“I’m doing Facebook, YouTube, having a conversation or two with a friend, listening to music at the same time. I’m doing a million things at once, like a lot of people my age,” he says. “Sometimes I’ll say: I need to stop this and do my schoolwork, but I can’t.”

That is why kids need parents.  They can’t always draw boundaries themselves.  Sadly it seems like all of us are having a harder and harder time drawing those boundaries.

The World’s Most Popular Phone

Gizmodo has a fascinating article on the world’s most popular phone.

Nokia 1100It has been said that more of the world’s population has access to a cellphone than to a sanitary toilet. But of the planet’s estimated 5 billion cellphone users, a privileged minority have smartphones; a paltry few, iPhones.

If you spend hours thumbing through pages of apps, scoffing at less-than-perfect software upgrades and grousing about screen resolution and pixel density, it’s easy to forget that the very concept of a mobile phone is a miracle. It’s a device that shrinks your day to day world into a single point, making you simultaneously accessible to and able to access nearly everyone you know, instantly and everywhere.

One summer in 2005, a man in Nigeria wanted in. He found a shop, put his money down on the counter, and left with a cellphone: a Nokia 1100, nearly identical to the model discontinued by AT&T that same year. Statistically, this was likely his first handset. He’d probably used a similar one through family or friends. Personal milestone or not, the tiny Clarkian miracle of that day represented a cold milestone for Nokia. It was their billionth phone sold.

In buying that phone, this man was joining a slightly smaller club. He became a Nokia 1100 user. Along with a staggering 250,000,000 others, he had traded up in the communications world, from little or no phone access at all to this little brick of a phone.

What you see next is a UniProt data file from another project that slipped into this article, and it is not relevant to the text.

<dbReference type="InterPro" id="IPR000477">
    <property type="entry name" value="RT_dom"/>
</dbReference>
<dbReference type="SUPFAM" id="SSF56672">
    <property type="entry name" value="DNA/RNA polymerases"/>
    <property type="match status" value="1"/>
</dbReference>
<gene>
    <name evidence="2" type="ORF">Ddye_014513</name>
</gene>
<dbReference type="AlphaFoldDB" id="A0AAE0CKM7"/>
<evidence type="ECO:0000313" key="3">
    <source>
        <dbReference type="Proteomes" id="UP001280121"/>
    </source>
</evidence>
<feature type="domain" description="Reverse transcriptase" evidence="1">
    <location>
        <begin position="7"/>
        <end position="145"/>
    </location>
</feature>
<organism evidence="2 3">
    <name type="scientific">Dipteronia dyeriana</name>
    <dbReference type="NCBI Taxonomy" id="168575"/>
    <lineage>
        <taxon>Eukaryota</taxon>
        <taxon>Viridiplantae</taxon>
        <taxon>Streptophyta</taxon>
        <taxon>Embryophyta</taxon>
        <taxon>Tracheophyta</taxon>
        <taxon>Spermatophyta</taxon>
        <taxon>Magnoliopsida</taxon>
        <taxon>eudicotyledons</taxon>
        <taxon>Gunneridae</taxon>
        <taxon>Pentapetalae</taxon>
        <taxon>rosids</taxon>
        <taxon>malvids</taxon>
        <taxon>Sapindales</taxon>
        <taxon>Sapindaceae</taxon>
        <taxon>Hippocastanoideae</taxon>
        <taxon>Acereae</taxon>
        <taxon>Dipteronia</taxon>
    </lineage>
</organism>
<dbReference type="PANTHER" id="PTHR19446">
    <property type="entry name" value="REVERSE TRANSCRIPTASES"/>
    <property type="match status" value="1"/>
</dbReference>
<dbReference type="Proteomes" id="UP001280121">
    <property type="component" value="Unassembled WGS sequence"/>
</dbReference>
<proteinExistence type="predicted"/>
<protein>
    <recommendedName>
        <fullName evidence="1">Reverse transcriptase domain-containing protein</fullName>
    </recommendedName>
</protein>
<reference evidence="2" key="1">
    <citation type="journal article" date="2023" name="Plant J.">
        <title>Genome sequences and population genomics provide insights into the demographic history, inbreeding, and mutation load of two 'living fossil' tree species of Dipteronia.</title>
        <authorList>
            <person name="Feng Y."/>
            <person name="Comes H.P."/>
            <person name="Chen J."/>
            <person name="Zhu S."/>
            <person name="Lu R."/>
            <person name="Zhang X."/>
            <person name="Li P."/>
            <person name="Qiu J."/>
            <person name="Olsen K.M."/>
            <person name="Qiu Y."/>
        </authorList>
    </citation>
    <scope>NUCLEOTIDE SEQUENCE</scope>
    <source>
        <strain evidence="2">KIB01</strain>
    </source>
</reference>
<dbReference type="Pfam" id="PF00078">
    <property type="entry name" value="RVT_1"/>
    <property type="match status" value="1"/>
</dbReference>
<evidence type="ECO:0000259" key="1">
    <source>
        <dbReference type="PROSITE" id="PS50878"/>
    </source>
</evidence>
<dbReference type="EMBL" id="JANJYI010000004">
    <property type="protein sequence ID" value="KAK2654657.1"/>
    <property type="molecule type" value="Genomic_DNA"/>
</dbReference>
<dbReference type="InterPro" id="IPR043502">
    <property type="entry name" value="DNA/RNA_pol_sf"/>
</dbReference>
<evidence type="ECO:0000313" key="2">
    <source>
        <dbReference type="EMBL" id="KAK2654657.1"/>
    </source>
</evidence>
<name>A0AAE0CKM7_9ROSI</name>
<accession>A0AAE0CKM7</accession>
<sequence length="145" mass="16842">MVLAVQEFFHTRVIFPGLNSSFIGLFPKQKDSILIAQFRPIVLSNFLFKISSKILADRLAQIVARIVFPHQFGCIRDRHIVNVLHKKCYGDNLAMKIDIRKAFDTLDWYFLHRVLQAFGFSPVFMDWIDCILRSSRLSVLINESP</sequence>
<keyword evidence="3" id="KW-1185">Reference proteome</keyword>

New cell phone

Samsung r610 I generally upgrade my cell phones about every five years or so.  To say I am a late adapter in this area would be an understatement.  Not only that but Wendy’s cell phone is almost 8 years old so she was due for a new one as well. 

After looking around for months, I decided to get a Samsung r610 and make the move to Virgin Mobile.  Believe it or not, it is also my first phone with a camera in it.

Everyone seemed shocked that I didn’t get a iPhone or a Blackberry but I have my iPhone touch which handles my e-mail, schedule, and has a enough games on it to keep Mark happy when he has to wait on me so I don’t really need a smart phone.

What I liked about Virgin was their rates and the fact that it used the SaskTel network in province.  While Fido and Rogers work okay in the cities, I need to leave the major highways once in a while and with Virgin I don’t have to sacrifice any coverage.  Now I just need to figure out how to send a photo via e-mail that I take.  So far, no success.  I hate to think that I need to crack a manual.

Best Pay As You Go Network?

I have been a long time SaskTel customer since Motorola came out with those massive flip phones back in the mid 90s.  I used SaskTel because of the coverage between here and Spiritwood which when you are driving that road 100 times a year you want good coverage.

After I quit Spiritwood, I didn’t have the need for a cell phone nearly as much as I used to and eventually I realized I was paying for a cell phone that I went months without using.  Finally we went to pay as you go cell phones.  A $25 top up would out last the three months it was good for.  In the end I was using about $7 of cell phone a month.

I am too old to text message, I don’t watch video on my phone, and I don’t need a smart phone.

We haven’t done that much traveling out of province the last couple of years by car and since we plan to travel to Edmonton over Easter break and then Calgary later this summer, I started to wonder if I need a cell phone that will work out of province.  I would prefer to stay prepaid if I could but if you have any thoughts on Rogers vs. Fido vs. Virgin vs. Bell, let me know in the comments.